I am all for democratic access to information, especially when the work that goes into producing that information is supported by public funding. Let the people know what they’ve paid for. However, some archival materials may not be accessible to the public, for the good of the resources outlined within the materials. Roseinzweig addresses the issue of public assess to historical research from the angle of publicly funded institutional research. Personally, I have a bit of experience with the art of withholding knowledge from the public. The archaeological record, just like the historical record, is rife with data that can be exploited when it gets into the wrong hands. From 2009 to 2010 I worked at the Georgia Archaeological Site File, which is managed by the University of Georgia. This institution is responsible for maintaining the archive of archaeological sites for the entire state. Private firms and Universities work in conjunction with the Site Files to ensure that there is an up-to-date record of all the sites within Georgia. The Site Files is a repository for all reports and manuscripts published on archaeological work conducted within the state, and it also maintains the archaeological records in GNHARGIS (Georgia Natural, Historical, Archaeological Resource Geographic Information System).
As a part of the University of Georgia System, the Site Files are publicly funded. However, the repository is not open to the public, and GNHARGIS’ map function is not publicly searchable. To gain access, you must be representing a University or a private CRM firm and be able to show your credentials. The sensitive nature of the Site File’s collections are obvious – If you are an archaeological looter, the Site File is the guardian of the State of Georgia’s giant treasure map. In order to help defend sites against looting, the public cannot stroll in and ask to view quad maps or thumb through the report cabinets (all of the reports have site maps in them, naturally). Looting and black market auctioning of artifacts result in, in most cases, the complete loss of archaeological data. Unlike historical documents up for auction, an artifact with no provenience is good for absolutely nothing but sitting on someone’s mantle. Please. They’re not even good for that. The Site Files cannot allow universal access to such sensitive data.
Brown and Kaiser discuss various methods that may be employed to allow more universal access to archives. In theory, maps and site location information could be redacted from the Site File’s reports, but this is, as they mention, a time consuming activity. The Site File is staffed by students and runs on minimal funding. The primary task of the Site File employees is to process incoming reports and do site searches for private firms. There is little time for much else. Protecting the integrity of Georgia’s archaeological sites is high on the priority list, as it should be. Unfortunately, allowing public access to the records is not.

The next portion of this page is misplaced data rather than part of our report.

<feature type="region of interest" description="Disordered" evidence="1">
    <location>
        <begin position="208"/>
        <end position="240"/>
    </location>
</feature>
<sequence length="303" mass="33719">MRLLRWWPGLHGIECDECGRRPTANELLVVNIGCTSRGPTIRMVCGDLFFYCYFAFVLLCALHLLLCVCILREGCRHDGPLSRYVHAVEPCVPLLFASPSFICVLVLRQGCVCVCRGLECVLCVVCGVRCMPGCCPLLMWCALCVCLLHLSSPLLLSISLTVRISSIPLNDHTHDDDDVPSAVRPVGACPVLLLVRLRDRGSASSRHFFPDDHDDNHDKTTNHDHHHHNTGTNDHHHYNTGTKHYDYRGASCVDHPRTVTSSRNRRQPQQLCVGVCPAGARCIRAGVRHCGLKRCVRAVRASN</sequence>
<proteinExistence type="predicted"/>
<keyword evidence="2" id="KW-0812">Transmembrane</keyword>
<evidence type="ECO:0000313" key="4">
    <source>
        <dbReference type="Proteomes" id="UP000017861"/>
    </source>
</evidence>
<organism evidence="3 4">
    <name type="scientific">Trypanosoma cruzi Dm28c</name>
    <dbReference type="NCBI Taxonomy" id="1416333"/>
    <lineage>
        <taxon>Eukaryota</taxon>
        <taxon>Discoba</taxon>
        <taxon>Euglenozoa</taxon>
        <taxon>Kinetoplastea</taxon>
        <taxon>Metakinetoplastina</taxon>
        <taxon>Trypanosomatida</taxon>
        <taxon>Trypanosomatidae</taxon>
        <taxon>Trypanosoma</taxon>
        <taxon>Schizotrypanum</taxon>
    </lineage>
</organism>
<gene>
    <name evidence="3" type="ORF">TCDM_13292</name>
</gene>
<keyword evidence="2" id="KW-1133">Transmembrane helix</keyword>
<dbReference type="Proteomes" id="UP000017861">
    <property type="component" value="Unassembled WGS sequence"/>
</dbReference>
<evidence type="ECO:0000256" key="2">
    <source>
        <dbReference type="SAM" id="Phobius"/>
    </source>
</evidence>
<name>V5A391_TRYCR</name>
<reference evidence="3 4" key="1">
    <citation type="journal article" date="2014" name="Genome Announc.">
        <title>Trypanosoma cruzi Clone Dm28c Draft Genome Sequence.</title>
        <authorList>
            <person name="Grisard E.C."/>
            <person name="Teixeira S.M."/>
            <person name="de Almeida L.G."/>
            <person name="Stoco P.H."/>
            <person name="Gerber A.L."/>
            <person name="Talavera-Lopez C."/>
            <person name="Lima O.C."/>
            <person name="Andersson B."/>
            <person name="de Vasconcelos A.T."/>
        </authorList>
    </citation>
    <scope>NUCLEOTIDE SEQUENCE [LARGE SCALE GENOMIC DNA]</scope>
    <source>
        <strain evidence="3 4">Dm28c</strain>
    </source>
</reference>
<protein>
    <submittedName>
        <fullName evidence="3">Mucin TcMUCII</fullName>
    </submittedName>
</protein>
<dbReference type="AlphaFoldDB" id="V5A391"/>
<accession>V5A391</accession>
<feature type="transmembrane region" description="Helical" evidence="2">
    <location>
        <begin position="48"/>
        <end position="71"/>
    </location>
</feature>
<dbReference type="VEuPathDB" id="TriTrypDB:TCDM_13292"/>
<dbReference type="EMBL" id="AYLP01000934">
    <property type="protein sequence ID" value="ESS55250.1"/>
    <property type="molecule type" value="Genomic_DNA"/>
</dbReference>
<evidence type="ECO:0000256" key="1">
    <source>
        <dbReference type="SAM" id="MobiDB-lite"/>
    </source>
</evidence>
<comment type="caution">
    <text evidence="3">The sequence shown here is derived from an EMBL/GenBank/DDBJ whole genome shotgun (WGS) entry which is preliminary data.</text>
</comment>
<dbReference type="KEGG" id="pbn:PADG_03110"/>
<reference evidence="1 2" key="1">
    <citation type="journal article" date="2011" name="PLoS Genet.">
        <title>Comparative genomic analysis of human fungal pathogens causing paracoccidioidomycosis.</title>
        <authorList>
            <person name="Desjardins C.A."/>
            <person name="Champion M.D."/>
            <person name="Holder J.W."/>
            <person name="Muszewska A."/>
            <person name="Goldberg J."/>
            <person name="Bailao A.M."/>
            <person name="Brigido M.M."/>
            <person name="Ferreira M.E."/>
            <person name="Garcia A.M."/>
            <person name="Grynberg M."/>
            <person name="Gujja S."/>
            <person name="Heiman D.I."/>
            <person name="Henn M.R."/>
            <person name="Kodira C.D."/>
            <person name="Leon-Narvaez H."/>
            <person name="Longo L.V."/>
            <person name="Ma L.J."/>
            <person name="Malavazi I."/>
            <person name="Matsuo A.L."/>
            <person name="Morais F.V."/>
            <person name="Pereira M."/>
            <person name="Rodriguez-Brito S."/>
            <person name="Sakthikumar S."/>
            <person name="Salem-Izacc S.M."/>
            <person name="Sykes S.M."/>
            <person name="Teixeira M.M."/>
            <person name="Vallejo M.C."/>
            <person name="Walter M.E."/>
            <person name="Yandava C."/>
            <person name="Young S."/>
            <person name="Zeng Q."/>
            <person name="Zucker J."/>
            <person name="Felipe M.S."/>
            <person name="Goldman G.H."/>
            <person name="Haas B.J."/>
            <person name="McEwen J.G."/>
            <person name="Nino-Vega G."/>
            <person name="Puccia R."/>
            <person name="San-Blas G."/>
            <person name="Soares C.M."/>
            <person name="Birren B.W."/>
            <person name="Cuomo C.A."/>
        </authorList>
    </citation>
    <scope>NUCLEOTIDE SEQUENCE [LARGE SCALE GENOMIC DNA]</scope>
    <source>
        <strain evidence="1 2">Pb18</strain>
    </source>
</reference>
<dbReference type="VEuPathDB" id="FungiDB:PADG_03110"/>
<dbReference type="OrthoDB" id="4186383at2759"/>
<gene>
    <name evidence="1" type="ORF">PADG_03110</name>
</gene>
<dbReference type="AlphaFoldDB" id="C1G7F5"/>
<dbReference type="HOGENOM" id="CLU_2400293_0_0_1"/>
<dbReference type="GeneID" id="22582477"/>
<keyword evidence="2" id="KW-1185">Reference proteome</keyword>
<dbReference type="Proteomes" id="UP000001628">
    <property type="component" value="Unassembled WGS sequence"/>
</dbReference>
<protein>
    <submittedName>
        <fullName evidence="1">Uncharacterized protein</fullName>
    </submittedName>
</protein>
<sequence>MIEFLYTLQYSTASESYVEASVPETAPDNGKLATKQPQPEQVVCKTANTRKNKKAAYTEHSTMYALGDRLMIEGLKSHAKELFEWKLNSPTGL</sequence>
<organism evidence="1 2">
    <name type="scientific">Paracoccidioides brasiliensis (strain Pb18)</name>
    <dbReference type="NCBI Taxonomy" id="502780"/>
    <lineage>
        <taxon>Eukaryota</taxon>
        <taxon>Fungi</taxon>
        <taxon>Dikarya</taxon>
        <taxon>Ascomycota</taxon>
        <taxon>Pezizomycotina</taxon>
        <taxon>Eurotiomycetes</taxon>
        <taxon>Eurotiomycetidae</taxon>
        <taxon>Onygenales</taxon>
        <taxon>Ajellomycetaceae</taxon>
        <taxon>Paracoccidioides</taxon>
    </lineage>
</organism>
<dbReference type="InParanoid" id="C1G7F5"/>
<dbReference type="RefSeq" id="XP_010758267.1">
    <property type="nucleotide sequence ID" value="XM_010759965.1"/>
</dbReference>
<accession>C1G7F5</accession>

In the CRM world, protecting site data is equally important. While all artifacts recovered during an archaeological project belong exclusively to the land owner, reports are produced exclusively for the client (and the state Site File) and are considered sensitive in nature. CRM firms are not in the habit of telling land owners where sites were found on their property, unless that landowner is the client. Often, the client is a government agency. So, now you have the publicly funded Site Files housing publicly funded data. But still, it is not for public consumption.
It is in these cases that we find ourselves protecting public resources from the public for its own good. It is a narrow line to walk – especially when your paycheck exists because State and Federal law require that archaeological resources be identified and protected. Those laws can be changed by taxpaying voters who need to know the value in what they are paying for – even if they cannot see the product. This is why I am here. To better understand how to educate the public on the value of historical and archaeological resources that they may not see as important. Sometimes it is simply not feasible to allow the public to hold the tangible resources they’ve paid for, so we must find other ways to show the value in our work.